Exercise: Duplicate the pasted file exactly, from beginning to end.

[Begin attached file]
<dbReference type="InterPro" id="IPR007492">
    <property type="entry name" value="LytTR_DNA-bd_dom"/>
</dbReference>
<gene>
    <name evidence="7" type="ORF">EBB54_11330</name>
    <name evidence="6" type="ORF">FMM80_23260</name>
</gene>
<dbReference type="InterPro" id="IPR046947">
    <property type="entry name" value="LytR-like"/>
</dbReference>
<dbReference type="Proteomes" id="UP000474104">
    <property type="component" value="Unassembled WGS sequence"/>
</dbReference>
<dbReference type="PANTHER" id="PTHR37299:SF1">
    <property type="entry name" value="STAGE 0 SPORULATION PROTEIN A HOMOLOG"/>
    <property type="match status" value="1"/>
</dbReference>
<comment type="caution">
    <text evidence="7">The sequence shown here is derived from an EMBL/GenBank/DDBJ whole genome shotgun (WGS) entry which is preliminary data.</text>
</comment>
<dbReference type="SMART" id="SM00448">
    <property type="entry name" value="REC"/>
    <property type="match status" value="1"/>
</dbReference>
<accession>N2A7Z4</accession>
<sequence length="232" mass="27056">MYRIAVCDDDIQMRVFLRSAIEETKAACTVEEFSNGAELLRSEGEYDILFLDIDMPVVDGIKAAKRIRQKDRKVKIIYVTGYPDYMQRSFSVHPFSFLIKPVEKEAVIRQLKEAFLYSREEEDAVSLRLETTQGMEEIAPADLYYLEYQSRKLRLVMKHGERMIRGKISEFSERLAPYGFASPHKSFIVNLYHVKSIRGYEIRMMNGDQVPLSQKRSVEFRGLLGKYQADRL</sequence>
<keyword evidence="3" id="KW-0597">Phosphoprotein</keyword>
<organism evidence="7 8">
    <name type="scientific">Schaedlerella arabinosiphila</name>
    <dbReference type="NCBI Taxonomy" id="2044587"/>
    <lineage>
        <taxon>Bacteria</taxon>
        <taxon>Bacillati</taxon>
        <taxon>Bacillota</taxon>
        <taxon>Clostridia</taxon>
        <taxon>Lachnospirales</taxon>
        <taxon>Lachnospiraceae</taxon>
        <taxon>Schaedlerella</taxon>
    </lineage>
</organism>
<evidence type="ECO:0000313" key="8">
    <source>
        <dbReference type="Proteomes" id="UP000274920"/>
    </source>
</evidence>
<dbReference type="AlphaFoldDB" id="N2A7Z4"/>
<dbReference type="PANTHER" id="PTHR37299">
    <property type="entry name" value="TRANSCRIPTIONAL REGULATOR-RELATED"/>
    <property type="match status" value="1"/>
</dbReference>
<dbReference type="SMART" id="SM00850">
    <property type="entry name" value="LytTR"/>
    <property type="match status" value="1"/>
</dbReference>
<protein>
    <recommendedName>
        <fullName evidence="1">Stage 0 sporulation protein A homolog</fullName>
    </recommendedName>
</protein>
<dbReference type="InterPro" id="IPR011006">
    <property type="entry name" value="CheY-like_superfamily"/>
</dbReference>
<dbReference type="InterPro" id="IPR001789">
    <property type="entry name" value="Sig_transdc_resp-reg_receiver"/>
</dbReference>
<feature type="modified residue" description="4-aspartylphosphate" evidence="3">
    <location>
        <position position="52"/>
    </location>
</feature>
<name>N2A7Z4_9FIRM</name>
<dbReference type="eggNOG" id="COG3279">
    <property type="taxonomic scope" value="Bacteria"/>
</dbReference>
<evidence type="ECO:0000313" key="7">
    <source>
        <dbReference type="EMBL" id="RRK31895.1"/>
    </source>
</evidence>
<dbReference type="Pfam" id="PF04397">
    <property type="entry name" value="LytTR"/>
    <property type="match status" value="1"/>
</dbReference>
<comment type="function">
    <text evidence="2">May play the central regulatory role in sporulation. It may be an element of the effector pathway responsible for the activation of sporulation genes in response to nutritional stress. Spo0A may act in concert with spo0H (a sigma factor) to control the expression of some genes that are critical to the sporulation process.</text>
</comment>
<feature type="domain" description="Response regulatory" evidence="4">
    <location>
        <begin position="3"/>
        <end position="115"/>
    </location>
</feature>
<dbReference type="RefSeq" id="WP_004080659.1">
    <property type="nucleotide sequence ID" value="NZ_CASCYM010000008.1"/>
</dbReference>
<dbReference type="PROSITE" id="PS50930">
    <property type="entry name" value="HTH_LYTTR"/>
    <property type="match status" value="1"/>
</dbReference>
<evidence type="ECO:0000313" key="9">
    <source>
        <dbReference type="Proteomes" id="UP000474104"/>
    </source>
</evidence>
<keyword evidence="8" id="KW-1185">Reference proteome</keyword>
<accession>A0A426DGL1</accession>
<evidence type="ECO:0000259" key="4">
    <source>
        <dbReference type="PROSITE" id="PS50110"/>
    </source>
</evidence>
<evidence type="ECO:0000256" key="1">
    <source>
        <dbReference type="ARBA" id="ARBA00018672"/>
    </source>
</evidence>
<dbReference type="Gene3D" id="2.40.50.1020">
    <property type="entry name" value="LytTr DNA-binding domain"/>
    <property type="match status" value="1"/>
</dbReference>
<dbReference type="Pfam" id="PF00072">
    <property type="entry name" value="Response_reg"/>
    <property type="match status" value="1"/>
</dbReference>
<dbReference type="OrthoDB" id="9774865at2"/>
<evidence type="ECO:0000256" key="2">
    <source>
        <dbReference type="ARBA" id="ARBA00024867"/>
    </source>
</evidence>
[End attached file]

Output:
<dbReference type="InterPro" id="IPR007492">
    <property type="entry name" value="LytTR_DNA-bd_dom"/>
</dbReference>
<gene>
    <name evidence="7" type="ORF">EBB54_11330</name>
    <name evidence="6" type="ORF">FMM80_23260</name>
</gene>
<dbReference type="InterPro" id="IPR046947">
    <property type="entry name" value="LytR-like"/>
</dbReference>
<dbReference type="Proteomes" id="UP000474104">
    <property type="component" value="Unassembled WGS sequence"/>
</dbReference>
<dbReference type="PANTHER" id="PTHR37299:SF1">
    <property type="entry name" value="STAGE 0 SPORULATION PROTEIN A HOMOLOG"/>
    <property type="match status" value="1"/>
</dbReference>
<comment type="caution">
    <text evidence="7">The sequence shown here is derived from an EMBL/GenBank/DDBJ whole genome shotgun (WGS) entry which is preliminary data.</text>
</comment>
<dbReference type="SMART" id="SM00448">
    <property type="entry name" value="REC"/>
    <property type="match status" value="1"/>
</dbReference>
<accession>N2A7Z4</accession>
<sequence length="232" mass="27056">MYRIAVCDDDIQMRVFLRSAIEETKAACTVEEFSNGAELLRSEGEYDILFLDIDMPVVDGIKAAKRIRQKDRKVKIIYVTGYPDYMQRSFSVHPFSFLIKPVEKEAVIRQLKEAFLYSREEEDAVSLRLETTQGMEEIAPADLYYLEYQSRKLRLVMKHGERMIRGKISEFSERLAPYGFASPHKSFIVNLYHVKSIRGYEIRMMNGDQVPLSQKRSVEFRGLLGKYQADRL</sequence>
<keyword evidence="3" id="KW-0597">Phosphoprotein</keyword>
<organism evidence="7 8">
    <name type="scientific">Schaedlerella arabinosiphila</name>
    <dbReference type="NCBI Taxonomy" id="2044587"/>
    <lineage>
        <taxon>Bacteria</taxon>
        <taxon>Bacillati</taxon>
        <taxon>Bacillota</taxon>
        <taxon>Clostridia</taxon>
        <taxon>Lachnospirales</taxon>
        <taxon>Lachnospiraceae</taxon>
        <taxon>Schaedlerella</taxon>
    </lineage>
</organism>
<evidence type="ECO:0000313" key="8">
    <source>
        <dbReference type="Proteomes" id="UP000274920"/>
    </source>
</evidence>
<dbReference type="AlphaFoldDB" id="N2A7Z4"/>
<dbReference type="PANTHER" id="PTHR37299">
    <property type="entry name" value="TRANSCRIPTIONAL REGULATOR-RELATED"/>
    <property type="match status" value="1"/>
</dbReference>
<dbReference type="SMART" id="SM00850">
    <property type="entry name" value="LytTR"/>
    <property type="match status" value="1"/>
</dbReference>
<protein>
    <recommendedName>
        <fullName evidence="1">Stage 0 sporulation protein A homolog</fullName>
    </recommendedName>
</protein>
<dbReference type="InterPro" id="IPR011006">
    <property type="entry name" value="CheY-like_superfamily"/>
</dbReference>
<dbReference type="InterPro" id="IPR001789">
    <property type="entry name" value="Sig_transdc_resp-reg_receiver"/>
</dbReference>
<feature type="modified residue" description="4-aspartylphosphate" evidence="3">
    <location>
        <position position="52"/>
    </location>
</feature>
<name>N2A7Z4_9FIRM</name>
<dbReference type="eggNOG" id="COG3279">
    <property type="taxonomic scope" value="Bacteria"/>
</dbReference>
<evidence type="ECO:0000313" key="7">
    <source>
        <dbReference type="EMBL" id="RRK31895.1"/>
    </source>
</evidence>
<dbReference type="Pfam" id="PF04397">
    <property type="entry name" value="LytTR"/>
    <property type="match status" value="1"/>
</dbReference>
<comment type="function">
    <text evidence="2">May play the central regulatory role in sporulation. It may be an element of the effector pathway responsible for the activation of sporulation genes in response to nutritional stress. Spo0A may act in concert with spo0H (a sigma factor) to control the expression of some genes that are critical to the sporulation process.</text>
</comment>
<feature type="domain" description="Response regulatory" evidence="4">
    <location>
        <begin position="3"/>
        <end position="115"/>
    </location>
</feature>
<dbReference type="RefSeq" id="WP_004080659.1">
    <property type="nucleotide sequence ID" value="NZ_CASCYM010000008.1"/>
</dbReference>
<dbReference type="PROSITE" id="PS50930">
    <property type="entry name" value="HTH_LYTTR"/>
    <property type="match status" value="1"/>
</dbReference>
<evidence type="ECO:0000313" key="9">
    <source>
        <dbReference type="Proteomes" id="UP000474104"/>
    </source>
</evidence>
<keyword evidence="8" id="KW-1185">Reference proteome</keyword>
<accession>A0A426DGL1</accession>
<evidence type="ECO:0000259" key="4">
    <source>
        <dbReference type="PROSITE" id="PS50110"/>
    </source>
</evidence>
<evidence type="ECO:0000256" key="1">
    <source>
        <dbReference type="ARBA" id="ARBA00018672"/>
    </source>
</evidence>
<dbReference type="Gene3D" id="2.40.50.1020">
    <property type="entry name" value="LytTr DNA-binding domain"/>
    <property type="match status" value="1"/>
</dbReference>
<dbReference type="Pfam" id="PF00072">
    <property type="entry name" value="Response_reg"/>
    <property type="match status" value="1"/>
</dbReference>
<dbReference type="OrthoDB" id="9774865at2"/>
<evidence type="ECO:0000256" key="2">
    <source>
        <dbReference type="ARBA" id="ARBA00024867"/>
    </source>
</evidence>